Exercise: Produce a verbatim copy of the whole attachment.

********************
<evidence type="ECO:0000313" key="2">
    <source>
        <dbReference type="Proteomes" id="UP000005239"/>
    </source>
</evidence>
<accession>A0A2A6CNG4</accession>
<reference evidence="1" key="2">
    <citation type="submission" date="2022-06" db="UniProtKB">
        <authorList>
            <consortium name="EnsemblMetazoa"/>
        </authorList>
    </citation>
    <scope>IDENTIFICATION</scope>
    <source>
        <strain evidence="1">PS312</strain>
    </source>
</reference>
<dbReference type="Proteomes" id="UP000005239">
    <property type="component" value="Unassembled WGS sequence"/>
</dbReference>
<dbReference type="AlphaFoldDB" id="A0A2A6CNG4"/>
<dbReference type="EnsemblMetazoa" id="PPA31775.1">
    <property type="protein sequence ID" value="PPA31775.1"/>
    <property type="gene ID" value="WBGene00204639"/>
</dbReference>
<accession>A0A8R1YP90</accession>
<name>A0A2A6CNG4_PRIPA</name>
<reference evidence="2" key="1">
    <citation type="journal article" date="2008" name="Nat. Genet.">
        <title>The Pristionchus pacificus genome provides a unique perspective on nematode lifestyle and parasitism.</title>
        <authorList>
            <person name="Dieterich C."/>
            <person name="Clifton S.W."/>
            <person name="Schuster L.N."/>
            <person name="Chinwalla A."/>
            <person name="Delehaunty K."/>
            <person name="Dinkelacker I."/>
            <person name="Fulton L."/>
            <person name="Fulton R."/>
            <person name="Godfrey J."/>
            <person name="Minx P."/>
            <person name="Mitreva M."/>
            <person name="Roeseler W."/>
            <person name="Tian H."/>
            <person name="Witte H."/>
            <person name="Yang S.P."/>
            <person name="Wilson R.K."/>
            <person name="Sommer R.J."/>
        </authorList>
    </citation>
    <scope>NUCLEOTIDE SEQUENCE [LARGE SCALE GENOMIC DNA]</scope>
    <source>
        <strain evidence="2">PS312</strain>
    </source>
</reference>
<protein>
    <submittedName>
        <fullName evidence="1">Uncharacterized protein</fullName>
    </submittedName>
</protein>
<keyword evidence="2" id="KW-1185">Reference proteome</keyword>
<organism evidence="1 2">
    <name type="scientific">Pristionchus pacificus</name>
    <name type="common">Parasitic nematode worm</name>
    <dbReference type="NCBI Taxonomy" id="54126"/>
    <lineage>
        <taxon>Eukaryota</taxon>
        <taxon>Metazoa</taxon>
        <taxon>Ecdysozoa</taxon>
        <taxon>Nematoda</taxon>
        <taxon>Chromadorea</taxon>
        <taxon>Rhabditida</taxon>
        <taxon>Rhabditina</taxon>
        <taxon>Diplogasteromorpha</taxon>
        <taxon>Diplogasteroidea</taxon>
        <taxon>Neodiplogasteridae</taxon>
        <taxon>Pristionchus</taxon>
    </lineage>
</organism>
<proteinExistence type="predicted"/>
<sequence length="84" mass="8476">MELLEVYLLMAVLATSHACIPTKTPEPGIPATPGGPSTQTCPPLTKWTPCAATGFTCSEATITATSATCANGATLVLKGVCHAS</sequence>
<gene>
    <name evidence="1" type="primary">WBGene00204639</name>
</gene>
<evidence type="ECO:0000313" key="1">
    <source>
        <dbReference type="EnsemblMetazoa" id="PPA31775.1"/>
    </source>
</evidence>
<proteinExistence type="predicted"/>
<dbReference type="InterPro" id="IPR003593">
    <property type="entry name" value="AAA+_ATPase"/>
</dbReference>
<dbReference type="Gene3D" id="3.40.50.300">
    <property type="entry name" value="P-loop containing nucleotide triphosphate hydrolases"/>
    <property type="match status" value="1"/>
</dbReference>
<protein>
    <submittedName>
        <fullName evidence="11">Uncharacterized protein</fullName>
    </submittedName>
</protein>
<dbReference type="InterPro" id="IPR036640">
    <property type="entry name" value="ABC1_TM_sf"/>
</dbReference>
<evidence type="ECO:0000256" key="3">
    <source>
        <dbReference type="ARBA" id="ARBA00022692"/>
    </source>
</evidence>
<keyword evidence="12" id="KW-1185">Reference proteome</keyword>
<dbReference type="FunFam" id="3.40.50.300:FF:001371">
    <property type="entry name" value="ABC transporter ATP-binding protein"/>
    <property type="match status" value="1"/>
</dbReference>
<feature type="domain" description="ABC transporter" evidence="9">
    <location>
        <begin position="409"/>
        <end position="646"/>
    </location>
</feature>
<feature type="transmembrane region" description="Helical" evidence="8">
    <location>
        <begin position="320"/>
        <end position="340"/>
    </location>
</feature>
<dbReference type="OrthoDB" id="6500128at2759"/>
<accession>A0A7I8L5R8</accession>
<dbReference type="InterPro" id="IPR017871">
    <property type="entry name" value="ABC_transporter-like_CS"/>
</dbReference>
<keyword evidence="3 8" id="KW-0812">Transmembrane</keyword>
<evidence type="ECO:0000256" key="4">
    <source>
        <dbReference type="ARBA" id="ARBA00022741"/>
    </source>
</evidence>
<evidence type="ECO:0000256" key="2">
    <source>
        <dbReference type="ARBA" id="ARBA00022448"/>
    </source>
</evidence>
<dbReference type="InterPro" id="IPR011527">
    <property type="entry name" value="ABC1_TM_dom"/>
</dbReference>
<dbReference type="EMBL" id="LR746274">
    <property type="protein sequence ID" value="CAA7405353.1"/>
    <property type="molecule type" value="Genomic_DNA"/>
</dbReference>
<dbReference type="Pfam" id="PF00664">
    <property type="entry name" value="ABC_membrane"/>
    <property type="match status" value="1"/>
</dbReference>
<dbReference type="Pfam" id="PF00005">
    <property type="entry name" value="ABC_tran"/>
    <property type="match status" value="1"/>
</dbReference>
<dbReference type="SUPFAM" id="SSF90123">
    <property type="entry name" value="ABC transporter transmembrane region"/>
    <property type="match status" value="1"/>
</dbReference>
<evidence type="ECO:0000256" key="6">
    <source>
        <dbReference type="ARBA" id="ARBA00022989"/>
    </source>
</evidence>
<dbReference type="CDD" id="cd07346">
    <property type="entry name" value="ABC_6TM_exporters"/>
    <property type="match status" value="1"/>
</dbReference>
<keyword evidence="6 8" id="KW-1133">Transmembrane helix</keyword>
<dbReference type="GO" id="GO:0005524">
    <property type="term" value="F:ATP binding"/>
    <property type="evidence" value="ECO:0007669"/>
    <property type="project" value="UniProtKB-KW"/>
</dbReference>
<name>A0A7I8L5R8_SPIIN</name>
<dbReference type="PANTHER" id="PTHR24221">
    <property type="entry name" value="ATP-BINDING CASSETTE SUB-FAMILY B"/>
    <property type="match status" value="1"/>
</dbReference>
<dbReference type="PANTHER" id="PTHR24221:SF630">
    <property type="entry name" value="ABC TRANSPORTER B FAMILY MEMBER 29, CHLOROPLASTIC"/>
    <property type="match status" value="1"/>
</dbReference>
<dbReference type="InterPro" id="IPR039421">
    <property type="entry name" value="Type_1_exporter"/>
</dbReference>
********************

<evidence type="ECO:0000313" key="2">
    <source>
        <dbReference type="Proteomes" id="UP000005239"/>
    </source>
</evidence>
<accession>A0A2A6CNG4</accession>
<reference evidence="1" key="2">
    <citation type="submission" date="2022-06" db="UniProtKB">
        <authorList>
            <consortium name="EnsemblMetazoa"/>
        </authorList>
    </citation>
    <scope>IDENTIFICATION</scope>
    <source>
        <strain evidence="1">PS312</strain>
    </source>
</reference>
<dbReference type="Proteomes" id="UP000005239">
    <property type="component" value="Unassembled WGS sequence"/>
</dbReference>
<dbReference type="AlphaFoldDB" id="A0A2A6CNG4"/>
<dbReference type="EnsemblMetazoa" id="PPA31775.1">
    <property type="protein sequence ID" value="PPA31775.1"/>
    <property type="gene ID" value="WBGene00204639"/>
</dbReference>
<accession>A0A8R1YP90</accession>
<name>A0A2A6CNG4_PRIPA</name>
<reference evidence="2" key="1">
    <citation type="journal article" date="2008" name="Nat. Genet.">
        <title>The Pristionchus pacificus genome provides a unique perspective on nematode lifestyle and parasitism.</title>
        <authorList>
            <person name="Dieterich C."/>
            <person name="Clifton S.W."/>
            <person name="Schuster L.N."/>
            <person name="Chinwalla A."/>
            <person name="Delehaunty K."/>
            <person name="Dinkelacker I."/>
            <person name="Fulton L."/>
            <person name="Fulton R."/>
            <person name="Godfrey J."/>
            <person name="Minx P."/>
            <person name="Mitreva M."/>
            <person name="Roeseler W."/>
            <person name="Tian H."/>
            <person name="Witte H."/>
            <person name="Yang S.P."/>
            <person name="Wilson R.K."/>
            <person name="Sommer R.J."/>
        </authorList>
    </citation>
    <scope>NUCLEOTIDE SEQUENCE [LARGE SCALE GENOMIC DNA]</scope>
    <source>
        <strain evidence="2">PS312</strain>
    </source>
</reference>
<protein>
    <submittedName>
        <fullName evidence="1">Uncharacterized protein</fullName>
    </submittedName>
</protein>
<keyword evidence="2" id="KW-1185">Reference proteome</keyword>
<organism evidence="1 2">
    <name type="scientific">Pristionchus pacificus</name>
    <name type="common">Parasitic nematode worm</name>
    <dbReference type="NCBI Taxonomy" id="54126"/>
    <lineage>
        <taxon>Eukaryota</taxon>
        <taxon>Metazoa</taxon>
        <taxon>Ecdysozoa</taxon>
        <taxon>Nematoda</taxon>
        <taxon>Chromadorea</taxon>
        <taxon>Rhabditida</taxon>
        <taxon>Rhabditina</taxon>
        <taxon>Diplogasteromorpha</taxon>
        <taxon>Diplogasteroidea</taxon>
        <taxon>Neodiplogasteridae</taxon>
        <taxon>Pristionchus</taxon>
    </lineage>
</organism>
<proteinExistence type="predicted"/>
<sequence length="84" mass="8476">MELLEVYLLMAVLATSHACIPTKTPEPGIPATPGGPSTQTCPPLTKWTPCAATGFTCSEATITATSATCANGATLVLKGVCHAS</sequence>
<gene>
    <name evidence="1" type="primary">WBGene00204639</name>
</gene>
<evidence type="ECO:0000313" key="1">
    <source>
        <dbReference type="EnsemblMetazoa" id="PPA31775.1"/>
    </source>
</evidence>
<proteinExistence type="predicted"/>
<dbReference type="InterPro" id="IPR003593">
    <property type="entry name" value="AAA+_ATPase"/>
</dbReference>
<dbReference type="Gene3D" id="3.40.50.300">
    <property type="entry name" value="P-loop containing nucleotide triphosphate hydrolases"/>
    <property type="match status" value="1"/>
</dbReference>
<protein>
    <submittedName>
        <fullName evidence="11">Uncharacterized protein</fullName>
    </submittedName>
</protein>
<dbReference type="InterPro" id="IPR036640">
    <property type="entry name" value="ABC1_TM_sf"/>
</dbReference>
<evidence type="ECO:0000256" key="3">
    <source>
        <dbReference type="ARBA" id="ARBA00022692"/>
    </source>
</evidence>
<keyword evidence="12" id="KW-1185">Reference proteome</keyword>
<dbReference type="FunFam" id="3.40.50.300:FF:001371">
    <property type="entry name" value="ABC transporter ATP-binding protein"/>
    <property type="match status" value="1"/>
</dbReference>
<feature type="domain" description="ABC transporter" evidence="9">
    <location>
        <begin position="409"/>
        <end position="646"/>
    </location>
</feature>
<feature type="transmembrane region" description="Helical" evidence="8">
    <location>
        <begin position="320"/>
        <end position="340"/>
    </location>
</feature>
<dbReference type="OrthoDB" id="6500128at2759"/>
<accession>A0A7I8L5R8</accession>
<dbReference type="InterPro" id="IPR017871">
    <property type="entry name" value="ABC_transporter-like_CS"/>
</dbReference>
<keyword evidence="3 8" id="KW-0812">Transmembrane</keyword>
<evidence type="ECO:0000256" key="4">
    <source>
        <dbReference type="ARBA" id="ARBA00022741"/>
    </source>
</evidence>
<evidence type="ECO:0000256" key="2">
    <source>
        <dbReference type="ARBA" id="ARBA00022448"/>
    </source>
</evidence>
<dbReference type="InterPro" id="IPR011527">
    <property type="entry name" value="ABC1_TM_dom"/>
</dbReference>
<dbReference type="EMBL" id="LR746274">
    <property type="protein sequence ID" value="CAA7405353.1"/>
    <property type="molecule type" value="Genomic_DNA"/>
</dbReference>
<dbReference type="Pfam" id="PF00664">
    <property type="entry name" value="ABC_membrane"/>
    <property type="match status" value="1"/>
</dbReference>
<dbReference type="Pfam" id="PF00005">
    <property type="entry name" value="ABC_tran"/>
    <property type="match status" value="1"/>
</dbReference>
<dbReference type="SUPFAM" id="SSF90123">
    <property type="entry name" value="ABC transporter transmembrane region"/>
    <property type="match status" value="1"/>
</dbReference>
<evidence type="ECO:0000256" key="6">
    <source>
        <dbReference type="ARBA" id="ARBA00022989"/>
    </source>
</evidence>
<dbReference type="CDD" id="cd07346">
    <property type="entry name" value="ABC_6TM_exporters"/>
    <property type="match status" value="1"/>
</dbReference>
<keyword evidence="6 8" id="KW-1133">Transmembrane helix</keyword>
<dbReference type="GO" id="GO:0005524">
    <property type="term" value="F:ATP binding"/>
    <property type="evidence" value="ECO:0007669"/>
    <property type="project" value="UniProtKB-KW"/>
</dbReference>
<name>A0A7I8L5R8_SPIIN</name>
<dbReference type="PANTHER" id="PTHR24221">
    <property type="entry name" value="ATP-BINDING CASSETTE SUB-FAMILY B"/>
    <property type="match status" value="1"/>
</dbReference>
<dbReference type="PANTHER" id="PTHR24221:SF630">
    <property type="entry name" value="ABC TRANSPORTER B FAMILY MEMBER 29, CHLOROPLASTIC"/>
    <property type="match status" value="1"/>
</dbReference>
<dbReference type="InterPro" id="IPR039421">
    <property type="entry name" value="Type_1_exporter"/>
</dbReference>